Despite several pronounced eye rolls on my part, my experience was fairly pleasurable. In fact, when the film kicks into high gear, it doesn’t let go of you until it’s good and ready, at which point you just have to wait out the goofiness and pray for another funnel cloud. Maybe “Into The Storm” is onto something after all, albeit accidentally – could interspersing scenes that are just plain bad heighten the disaster porn entertainment value? I’m not sure, but I do know that by the end I was glad that nature seemed to have a dependable way of repeating itself.
Review by Peterson Hill
“Into the Storm” is an offensive piece of disaster filmmaking with no discernible characters and a threadbare plot.
Fifteen years ago this summer “The Blair Witch Project” (Eduardo Sanchez and Daniel Myrick) premiered as a one-of-a-kind found footage film. Since then, the genre seems to be growing exponentially, yet it has certainly experienced significant growing pains. For every successful film such as the tense monster movie “Cloverfield” (Matt Reeves), there a dozen inadequate releases, like the formulaic and bland, slasher, home-invasion picture “The Poughkeepsie Tapes” (John Erick Dowdle). The newest entry in the canon in the genre, “Into the storm,” unfortunately follows in the trend of the later.
As Steven Quale’s (“Final Destination 5”) picture opens it takes a moment to adjust to the visual language. The cold open of the film plops the audience into a world of confusion, because the found footage conceit wasn’t widely disclosed in marketing campaigns. The opening starts the picture off with a moral queasiness that is continued for the duration. The scene, for no discernible reason, puts the lives of four teenagers in danger and kills them off to merely begin with an action sequence. This is troubling since it plays zero part of the larger story and treats the lives of teenagers like a plot point.
The central focus of the plot follows three different groups of people whose lives all intersect during the storm of the century in a small town in the Midwest. Gary (Richard Armitage of “The Hobbit Trilogy”) is an assistant principal who must save his oldest son Donnie (Max Deacon of TV’s “Hatfields & McCoys) who is stuck on the outskirts of town. Allison (Sarah Wayne Calles of TV’s “The Walking Dead”) is a meteorologist for a team of storm chasers who is constantly at odds with her boss Pete (Matt Walsh of TV’s “Veep”). The third and most aggressively stupid storyline follows two amateur brain-dead storm chasers, Donk (Kyle Davis of TV’s “Enlisted”) and Jon Reevis (Jon Reep of TV’s “Eastbound and Down”) who drive a beaten up truck known as “Twsta Chasers.”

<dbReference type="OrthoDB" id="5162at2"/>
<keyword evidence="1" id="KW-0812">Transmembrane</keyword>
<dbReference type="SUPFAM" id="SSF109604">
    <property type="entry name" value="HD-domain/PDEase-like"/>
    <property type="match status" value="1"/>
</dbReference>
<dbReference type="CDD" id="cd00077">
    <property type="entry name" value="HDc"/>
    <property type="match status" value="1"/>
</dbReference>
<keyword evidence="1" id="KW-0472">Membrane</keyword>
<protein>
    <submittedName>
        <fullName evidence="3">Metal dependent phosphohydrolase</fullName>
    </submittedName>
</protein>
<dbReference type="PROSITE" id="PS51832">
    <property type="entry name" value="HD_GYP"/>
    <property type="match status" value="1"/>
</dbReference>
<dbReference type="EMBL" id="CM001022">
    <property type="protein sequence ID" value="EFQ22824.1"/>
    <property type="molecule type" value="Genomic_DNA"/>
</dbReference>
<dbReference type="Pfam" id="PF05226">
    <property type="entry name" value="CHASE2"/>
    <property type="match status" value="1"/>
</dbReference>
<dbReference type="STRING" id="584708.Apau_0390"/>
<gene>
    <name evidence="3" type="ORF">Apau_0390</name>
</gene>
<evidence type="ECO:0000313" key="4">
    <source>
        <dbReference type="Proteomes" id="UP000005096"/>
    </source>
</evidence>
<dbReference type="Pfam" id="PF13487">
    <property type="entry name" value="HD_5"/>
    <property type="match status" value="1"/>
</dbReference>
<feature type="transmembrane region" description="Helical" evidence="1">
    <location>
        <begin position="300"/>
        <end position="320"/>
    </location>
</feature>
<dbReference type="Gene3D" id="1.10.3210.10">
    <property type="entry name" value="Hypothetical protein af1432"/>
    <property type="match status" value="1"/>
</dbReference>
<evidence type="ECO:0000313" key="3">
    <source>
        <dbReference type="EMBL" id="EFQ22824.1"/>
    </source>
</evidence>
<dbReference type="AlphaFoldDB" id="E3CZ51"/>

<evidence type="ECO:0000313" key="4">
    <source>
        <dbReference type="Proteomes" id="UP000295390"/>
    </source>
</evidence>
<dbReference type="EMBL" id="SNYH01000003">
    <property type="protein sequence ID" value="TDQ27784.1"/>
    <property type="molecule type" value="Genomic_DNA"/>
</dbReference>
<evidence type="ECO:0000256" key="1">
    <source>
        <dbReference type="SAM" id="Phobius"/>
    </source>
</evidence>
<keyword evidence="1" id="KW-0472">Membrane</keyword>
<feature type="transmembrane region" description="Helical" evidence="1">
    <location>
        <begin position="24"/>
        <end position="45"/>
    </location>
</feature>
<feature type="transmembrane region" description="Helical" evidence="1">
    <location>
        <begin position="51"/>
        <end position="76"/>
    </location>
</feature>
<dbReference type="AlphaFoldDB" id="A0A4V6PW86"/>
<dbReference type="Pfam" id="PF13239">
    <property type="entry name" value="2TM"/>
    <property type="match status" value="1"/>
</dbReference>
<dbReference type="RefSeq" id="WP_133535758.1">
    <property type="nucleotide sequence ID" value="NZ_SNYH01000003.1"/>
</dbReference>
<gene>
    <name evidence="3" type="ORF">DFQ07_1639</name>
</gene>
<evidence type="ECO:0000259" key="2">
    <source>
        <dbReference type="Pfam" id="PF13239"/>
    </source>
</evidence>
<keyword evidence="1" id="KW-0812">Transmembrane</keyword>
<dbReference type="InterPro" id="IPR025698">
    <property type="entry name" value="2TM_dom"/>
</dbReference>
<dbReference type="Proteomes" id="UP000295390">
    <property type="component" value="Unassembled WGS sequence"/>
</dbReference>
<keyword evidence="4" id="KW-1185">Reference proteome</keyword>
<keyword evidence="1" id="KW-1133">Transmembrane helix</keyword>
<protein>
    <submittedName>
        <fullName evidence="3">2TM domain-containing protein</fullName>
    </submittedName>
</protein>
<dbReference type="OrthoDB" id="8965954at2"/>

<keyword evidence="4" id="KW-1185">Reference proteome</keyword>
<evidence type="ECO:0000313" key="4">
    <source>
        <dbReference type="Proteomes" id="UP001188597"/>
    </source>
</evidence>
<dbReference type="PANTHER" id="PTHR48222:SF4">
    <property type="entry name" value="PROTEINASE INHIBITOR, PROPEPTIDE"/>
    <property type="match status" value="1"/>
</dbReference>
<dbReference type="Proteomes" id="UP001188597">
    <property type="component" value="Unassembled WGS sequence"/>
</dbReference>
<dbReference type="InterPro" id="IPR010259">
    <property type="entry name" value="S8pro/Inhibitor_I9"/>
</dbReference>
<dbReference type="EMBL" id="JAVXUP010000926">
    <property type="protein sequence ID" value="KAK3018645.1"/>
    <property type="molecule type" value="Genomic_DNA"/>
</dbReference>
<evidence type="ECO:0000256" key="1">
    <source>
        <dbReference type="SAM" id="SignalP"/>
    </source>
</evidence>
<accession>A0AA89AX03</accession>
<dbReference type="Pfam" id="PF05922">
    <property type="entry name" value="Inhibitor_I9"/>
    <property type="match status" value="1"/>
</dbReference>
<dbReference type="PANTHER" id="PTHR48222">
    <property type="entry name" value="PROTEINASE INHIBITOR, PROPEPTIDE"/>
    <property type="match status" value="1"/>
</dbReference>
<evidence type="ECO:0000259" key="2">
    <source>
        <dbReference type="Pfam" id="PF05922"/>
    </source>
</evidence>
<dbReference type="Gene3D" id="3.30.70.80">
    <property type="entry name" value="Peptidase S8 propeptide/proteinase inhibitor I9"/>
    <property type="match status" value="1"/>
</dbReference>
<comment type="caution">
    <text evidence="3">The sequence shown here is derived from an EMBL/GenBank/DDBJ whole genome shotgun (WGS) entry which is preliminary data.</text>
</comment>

The first tornado breaks out at Gary’s school graduation ceremony and then continues to ravage through the town. This storm is the first in a series that devastates the town and the surrounding areas. This is where the film shows the clear dichotomy of the inanity of the script and the rather impressive special effects. Many filmmakers in today’s era use substantial CGI that muddies the screen with a clearly manufactured image. Quale opts to use as many practical effects as possible, which allows the audience to watch the actors actually dealing with the elements, adding a refreshing retro feel.